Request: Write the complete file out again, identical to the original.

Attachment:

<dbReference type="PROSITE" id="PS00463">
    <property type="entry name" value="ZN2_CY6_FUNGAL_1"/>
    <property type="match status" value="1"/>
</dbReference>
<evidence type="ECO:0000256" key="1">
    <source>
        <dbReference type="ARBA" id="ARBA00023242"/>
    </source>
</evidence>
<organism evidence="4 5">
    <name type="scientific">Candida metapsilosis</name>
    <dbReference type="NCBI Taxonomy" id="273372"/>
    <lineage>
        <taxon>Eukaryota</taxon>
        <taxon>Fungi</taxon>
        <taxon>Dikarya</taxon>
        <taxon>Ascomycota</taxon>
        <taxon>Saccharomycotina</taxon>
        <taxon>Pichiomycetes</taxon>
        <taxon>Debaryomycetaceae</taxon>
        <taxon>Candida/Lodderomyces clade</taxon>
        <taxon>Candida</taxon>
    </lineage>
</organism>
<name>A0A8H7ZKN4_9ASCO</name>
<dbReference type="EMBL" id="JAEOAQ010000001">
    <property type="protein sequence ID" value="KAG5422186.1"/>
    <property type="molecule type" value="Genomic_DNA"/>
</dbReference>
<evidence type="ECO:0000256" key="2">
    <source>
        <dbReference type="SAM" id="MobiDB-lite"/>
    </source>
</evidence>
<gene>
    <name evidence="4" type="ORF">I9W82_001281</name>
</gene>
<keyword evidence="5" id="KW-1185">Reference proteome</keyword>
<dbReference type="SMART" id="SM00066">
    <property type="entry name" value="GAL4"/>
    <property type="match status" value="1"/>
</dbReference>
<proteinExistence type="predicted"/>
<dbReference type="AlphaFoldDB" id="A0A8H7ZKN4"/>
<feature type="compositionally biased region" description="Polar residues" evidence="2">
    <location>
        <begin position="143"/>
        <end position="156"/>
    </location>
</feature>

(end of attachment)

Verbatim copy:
<dbReference type="PROSITE" id="PS00463">
    <property type="entry name" value="ZN2_CY6_FUNGAL_1"/>
    <property type="match status" value="1"/>
</dbReference>
<evidence type="ECO:0000256" key="1">
    <source>
        <dbReference type="ARBA" id="ARBA00023242"/>
    </source>
</evidence>
<organism evidence="4 5">
    <name type="scientific">Candida metapsilosis</name>
    <dbReference type="NCBI Taxonomy" id="273372"/>
    <lineage>
        <taxon>Eukaryota</taxon>
        <taxon>Fungi</taxon>
        <taxon>Dikarya</taxon>
        <taxon>Ascomycota</taxon>
        <taxon>Saccharomycotina</taxon>
        <taxon>Pichiomycetes</taxon>
        <taxon>Debaryomycetaceae</taxon>
        <taxon>Candida/Lodderomyces clade</taxon>
        <taxon>Candida</taxon>
    </lineage>
</organism>
<name>A0A8H7ZKN4_9ASCO</name>
<dbReference type="EMBL" id="JAEOAQ010000001">
    <property type="protein sequence ID" value="KAG5422186.1"/>
    <property type="molecule type" value="Genomic_DNA"/>
</dbReference>
<evidence type="ECO:0000256" key="2">
    <source>
        <dbReference type="SAM" id="MobiDB-lite"/>
    </source>
</evidence>
<gene>
    <name evidence="4" type="ORF">I9W82_001281</name>
</gene>
<keyword evidence="5" id="KW-1185">Reference proteome</keyword>
<dbReference type="SMART" id="SM00066">
    <property type="entry name" value="GAL4"/>
    <property type="match status" value="1"/>
</dbReference>
<proteinExistence type="predicted"/>
<dbReference type="AlphaFoldDB" id="A0A8H7ZKN4"/>
<feature type="compositionally biased region" description="Polar residues" evidence="2">
    <location>
        <begin position="143"/>
        <end position="156"/>
    </location>
</feature>